There’s no question that part of the future of the irrigation industry lies in demonstrating that efficient delivery of water on the landscape must be made the norm in practice as well as in study, Malooly says. But while water efficiency has gotten a lot of buzz in the past few years, it’s not a concept that’s brand new. Malooly says that much of the work requested today of his companies, including rainwater harvesting, matched precipitation, weather-based scheduling and other efficient irrigation methods, were actually being practiced by some long before today’s green initiatives started mandating for them. Malooly was fortunate to recognize this early on.

“Water in Motion quickly learned that management of irrigation, especially large landscape irrigation systems, was an opportunity,” he says. “So, we invested heavily in computer central control technology and built an infrastructure to accommodate our desires, which were to deliver water management services and pay for those services largely through efficient use of resources and reduced costs of operation.”

Over the years, Malooly’s companies have been involved with a variety of interesting projects, including Water in Motion’s designed LEED Platinum residential system and two efficient and creative bear exhibits for zoological gardens. “But in regard to efficient use of water, our intentions are the same, whether the system is on a multi-million dollar facility or a middle-class suburban home,” Malooly says. “That is, to use the right products for the project, promote best practices and whatever products are specified, act to ensure the design, installation, and operation of systems demonstrates efficiency and practical maintainability.”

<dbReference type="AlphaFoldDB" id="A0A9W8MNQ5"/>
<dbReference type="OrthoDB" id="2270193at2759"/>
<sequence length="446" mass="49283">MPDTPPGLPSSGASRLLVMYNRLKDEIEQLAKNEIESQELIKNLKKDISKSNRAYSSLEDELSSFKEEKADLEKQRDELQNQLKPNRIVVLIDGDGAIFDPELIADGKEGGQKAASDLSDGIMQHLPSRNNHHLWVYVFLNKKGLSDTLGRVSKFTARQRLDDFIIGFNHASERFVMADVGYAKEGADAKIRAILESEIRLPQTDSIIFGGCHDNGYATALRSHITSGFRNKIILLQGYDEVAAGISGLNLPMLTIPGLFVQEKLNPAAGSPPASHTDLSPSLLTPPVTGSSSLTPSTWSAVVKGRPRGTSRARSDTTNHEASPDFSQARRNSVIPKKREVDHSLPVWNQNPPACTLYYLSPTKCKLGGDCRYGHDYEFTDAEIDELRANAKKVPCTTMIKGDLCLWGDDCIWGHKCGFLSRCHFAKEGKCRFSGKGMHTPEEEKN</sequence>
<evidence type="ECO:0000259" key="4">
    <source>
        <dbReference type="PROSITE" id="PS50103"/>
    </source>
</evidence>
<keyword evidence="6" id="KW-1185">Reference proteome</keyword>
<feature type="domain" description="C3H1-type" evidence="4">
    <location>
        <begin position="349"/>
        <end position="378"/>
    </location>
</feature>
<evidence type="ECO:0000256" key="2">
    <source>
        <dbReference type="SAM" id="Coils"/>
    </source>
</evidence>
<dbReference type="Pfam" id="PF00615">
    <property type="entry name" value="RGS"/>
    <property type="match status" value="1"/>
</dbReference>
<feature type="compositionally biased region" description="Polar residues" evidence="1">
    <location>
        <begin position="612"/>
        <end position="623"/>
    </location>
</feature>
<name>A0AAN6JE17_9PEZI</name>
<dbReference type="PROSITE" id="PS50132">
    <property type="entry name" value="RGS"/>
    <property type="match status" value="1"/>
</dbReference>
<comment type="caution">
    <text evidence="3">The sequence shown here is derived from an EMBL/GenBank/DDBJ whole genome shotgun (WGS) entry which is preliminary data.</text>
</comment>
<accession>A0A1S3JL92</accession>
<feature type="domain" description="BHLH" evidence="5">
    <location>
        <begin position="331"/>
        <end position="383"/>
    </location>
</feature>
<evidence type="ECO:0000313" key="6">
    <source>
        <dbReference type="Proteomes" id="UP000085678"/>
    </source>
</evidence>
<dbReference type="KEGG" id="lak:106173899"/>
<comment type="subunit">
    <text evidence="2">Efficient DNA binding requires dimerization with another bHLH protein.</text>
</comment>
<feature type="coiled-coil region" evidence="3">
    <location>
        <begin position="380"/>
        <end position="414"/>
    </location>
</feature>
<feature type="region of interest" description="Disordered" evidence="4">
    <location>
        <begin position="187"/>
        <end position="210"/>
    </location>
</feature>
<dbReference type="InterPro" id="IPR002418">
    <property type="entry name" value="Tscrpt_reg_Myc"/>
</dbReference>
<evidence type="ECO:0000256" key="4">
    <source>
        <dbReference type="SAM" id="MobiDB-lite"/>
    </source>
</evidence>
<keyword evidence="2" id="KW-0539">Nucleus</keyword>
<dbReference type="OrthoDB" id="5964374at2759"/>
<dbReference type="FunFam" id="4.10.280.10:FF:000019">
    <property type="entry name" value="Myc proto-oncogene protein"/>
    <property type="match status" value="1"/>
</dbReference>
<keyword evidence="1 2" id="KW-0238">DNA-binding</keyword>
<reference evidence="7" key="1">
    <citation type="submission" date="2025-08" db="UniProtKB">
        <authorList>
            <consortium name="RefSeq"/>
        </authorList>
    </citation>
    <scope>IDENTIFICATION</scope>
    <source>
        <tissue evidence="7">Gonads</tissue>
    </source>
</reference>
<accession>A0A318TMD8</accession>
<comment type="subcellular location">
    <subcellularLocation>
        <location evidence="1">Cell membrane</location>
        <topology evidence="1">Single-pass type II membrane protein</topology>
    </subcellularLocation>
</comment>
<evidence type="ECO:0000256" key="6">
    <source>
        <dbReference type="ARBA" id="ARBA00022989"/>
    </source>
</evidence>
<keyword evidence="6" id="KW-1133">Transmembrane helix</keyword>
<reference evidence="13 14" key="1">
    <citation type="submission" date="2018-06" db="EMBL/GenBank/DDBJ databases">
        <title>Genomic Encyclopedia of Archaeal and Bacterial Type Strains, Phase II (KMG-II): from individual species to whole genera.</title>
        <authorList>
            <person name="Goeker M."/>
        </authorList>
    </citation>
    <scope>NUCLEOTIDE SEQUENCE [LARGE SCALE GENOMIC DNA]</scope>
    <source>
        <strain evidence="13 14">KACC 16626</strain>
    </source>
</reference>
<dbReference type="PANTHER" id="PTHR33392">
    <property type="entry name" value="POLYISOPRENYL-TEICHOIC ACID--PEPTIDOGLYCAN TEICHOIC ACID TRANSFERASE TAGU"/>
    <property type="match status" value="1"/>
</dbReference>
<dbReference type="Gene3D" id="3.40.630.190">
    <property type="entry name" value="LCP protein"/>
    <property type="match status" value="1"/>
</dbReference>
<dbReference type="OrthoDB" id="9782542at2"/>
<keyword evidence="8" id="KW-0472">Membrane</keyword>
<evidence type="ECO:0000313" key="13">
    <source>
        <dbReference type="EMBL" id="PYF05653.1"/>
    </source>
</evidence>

All three companies have been recognized locally and nationally for their work and promotion of responsible use of resources.

Of those awards, Malooly was the first irrigation professional to receive the Partner of the Year award from the EPA WaterSense program. Malooly says it was “a particular honor.”

“Although the WaterSense program is ‘young’ and has elements in need of adjustment, its original intent – to encourage Americans to voluntarily reduce water use by 20 percent without a negative impact on their lives – was a challenge we enjoy embracing,” he says. “At Water in Motion, for example, our water management division uses technology to remotely manage irrigation systems. We have documented cases of clients saving 20, 30, and even 50 percent water while still enjoying a healthy landscape. Of course, we’ve been doing this type of work since 1995, many years before the WaterSense program was introduced.”


This story is one of three that appeared in Lawn & Landscape's Water Works e-newsletter. To continue reading about Timothy Malooly:

Working together: Three ways irrigation designers and installers can ensure a smooth project.

The bigger picture:
Uniting the industry will allow it to reach its full potential.